We recently received a request from a reader wanting to know how to get the most impact from meetings with her supervisor. “Each week, I am given full responsibility for what is discussed. It is the one opportunity where I have my supervisor's undivided attention and think I should be more strategic in our discussion.”
We are glad you asked, here are our suggestions.
In advance, know how much time is allocated to the meeting. Ask if anyone else will be attending. If you think someone else should participate, make the suggestion. Most importantly craft a draft agenda and send it to your supervisor in advance.
Here are suggestions for your agenda. Highlights of your last meeting including status of action items. A progress report summarizing your accomplishments for the week. Your priorities for the coming week, and how each ties to the goals of the department or organization/institution. Include time to review people your supervisor has met with over the past week: you want to know who are the prospective donors you should follow up with. Talk about outstanding items and get these resolved as quickly as possible. Try to ensure items don’t carry over from one week to the next. Always communicate where you are in relation to your fundraising goals and how you are advancing the organization’s fundraising plan. Leave time for open discussion, and end with agreement regarding next steps.
During the meeting you want to clearly communicate your progress and challenges. Consider including the following during your conversation: one new thing I learned this week; trends I see developing; and things I am concerned about. Ask questions. If you don’t have direct access to fundraising data, always ask “how are we progressing towards the annual goal?” You need to know this information. Consider asking, “is there anything I need to be aware of that can impact fundraising in a positive or challenging way?” Most importantly ask for whatever it is you need to do your job well. Always ask “How am I doing?”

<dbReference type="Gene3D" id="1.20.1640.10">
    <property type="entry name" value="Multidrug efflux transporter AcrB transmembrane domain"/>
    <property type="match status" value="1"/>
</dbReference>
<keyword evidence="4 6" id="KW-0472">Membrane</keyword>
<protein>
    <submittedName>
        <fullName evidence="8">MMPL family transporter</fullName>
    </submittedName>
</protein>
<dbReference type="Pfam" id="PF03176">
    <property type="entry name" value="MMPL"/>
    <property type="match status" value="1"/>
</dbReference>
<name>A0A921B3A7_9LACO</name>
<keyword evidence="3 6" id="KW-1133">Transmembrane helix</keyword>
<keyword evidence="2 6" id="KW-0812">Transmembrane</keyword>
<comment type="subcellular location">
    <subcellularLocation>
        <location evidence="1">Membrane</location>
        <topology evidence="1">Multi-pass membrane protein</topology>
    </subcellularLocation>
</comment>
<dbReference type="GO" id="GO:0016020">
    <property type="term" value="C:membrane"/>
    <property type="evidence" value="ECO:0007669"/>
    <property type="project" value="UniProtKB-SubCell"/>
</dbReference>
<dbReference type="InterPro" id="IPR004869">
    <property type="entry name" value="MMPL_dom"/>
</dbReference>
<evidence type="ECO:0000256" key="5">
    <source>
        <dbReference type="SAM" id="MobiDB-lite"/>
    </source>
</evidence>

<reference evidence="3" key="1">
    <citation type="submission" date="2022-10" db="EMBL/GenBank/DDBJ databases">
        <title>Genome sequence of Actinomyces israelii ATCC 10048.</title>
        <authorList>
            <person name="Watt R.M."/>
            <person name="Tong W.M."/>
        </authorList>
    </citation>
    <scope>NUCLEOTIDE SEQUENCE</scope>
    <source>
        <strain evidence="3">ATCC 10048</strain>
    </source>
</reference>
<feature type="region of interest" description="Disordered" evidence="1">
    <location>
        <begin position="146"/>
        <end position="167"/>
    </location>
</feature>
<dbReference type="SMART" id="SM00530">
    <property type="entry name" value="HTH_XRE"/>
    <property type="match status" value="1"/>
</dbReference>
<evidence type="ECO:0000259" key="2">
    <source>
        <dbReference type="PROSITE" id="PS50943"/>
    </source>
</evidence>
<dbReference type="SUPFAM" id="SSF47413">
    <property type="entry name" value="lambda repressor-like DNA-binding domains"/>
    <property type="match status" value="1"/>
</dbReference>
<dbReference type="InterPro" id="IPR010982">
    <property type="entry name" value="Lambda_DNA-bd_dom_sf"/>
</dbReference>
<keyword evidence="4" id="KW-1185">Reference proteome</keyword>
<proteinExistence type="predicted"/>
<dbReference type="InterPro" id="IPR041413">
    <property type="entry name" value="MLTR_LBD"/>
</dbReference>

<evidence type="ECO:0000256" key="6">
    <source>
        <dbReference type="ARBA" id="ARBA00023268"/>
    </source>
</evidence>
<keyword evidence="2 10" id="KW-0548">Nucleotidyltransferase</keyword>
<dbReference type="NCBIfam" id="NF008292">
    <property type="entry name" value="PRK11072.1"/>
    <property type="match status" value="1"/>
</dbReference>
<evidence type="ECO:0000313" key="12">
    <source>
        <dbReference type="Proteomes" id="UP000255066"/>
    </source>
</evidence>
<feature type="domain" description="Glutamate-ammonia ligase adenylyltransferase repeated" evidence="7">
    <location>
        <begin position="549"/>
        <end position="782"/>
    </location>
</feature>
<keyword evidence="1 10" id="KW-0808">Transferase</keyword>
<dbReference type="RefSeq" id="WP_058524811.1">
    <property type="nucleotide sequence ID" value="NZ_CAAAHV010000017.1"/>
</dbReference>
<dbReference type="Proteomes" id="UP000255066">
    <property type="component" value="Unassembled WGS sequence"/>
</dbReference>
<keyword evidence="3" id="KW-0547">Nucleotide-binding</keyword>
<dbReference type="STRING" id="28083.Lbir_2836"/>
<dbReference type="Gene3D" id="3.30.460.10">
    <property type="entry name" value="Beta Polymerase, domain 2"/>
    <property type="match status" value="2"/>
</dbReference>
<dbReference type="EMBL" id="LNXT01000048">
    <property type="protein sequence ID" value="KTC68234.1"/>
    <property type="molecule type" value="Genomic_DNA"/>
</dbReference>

Share collateral under development or collateral that underscores points you are trying to make. Share quantitative information such as number of new suspects/prospects identified; number of suspects qualified; and number of calls, solicitations, gifts, moves, or declines. Never make excuses. Always send meeting minutes by end of day.
If you don’t yet have a weekly meeting set with your supervisor, we hope you can get one set up. You don’t want to be surprised by a negative job evaluation and the organization doesn’t want to be surprised by unmet revenue goals.
Send your questions to firstname.lastname@example.org.
Copyright 2016– Mel and Pearl Shaw
For more fundraising and nonprofit management suggestions visit www.saadandshaw.com. When you are ready to work with fundraising counsel call us at (901) 522-8727.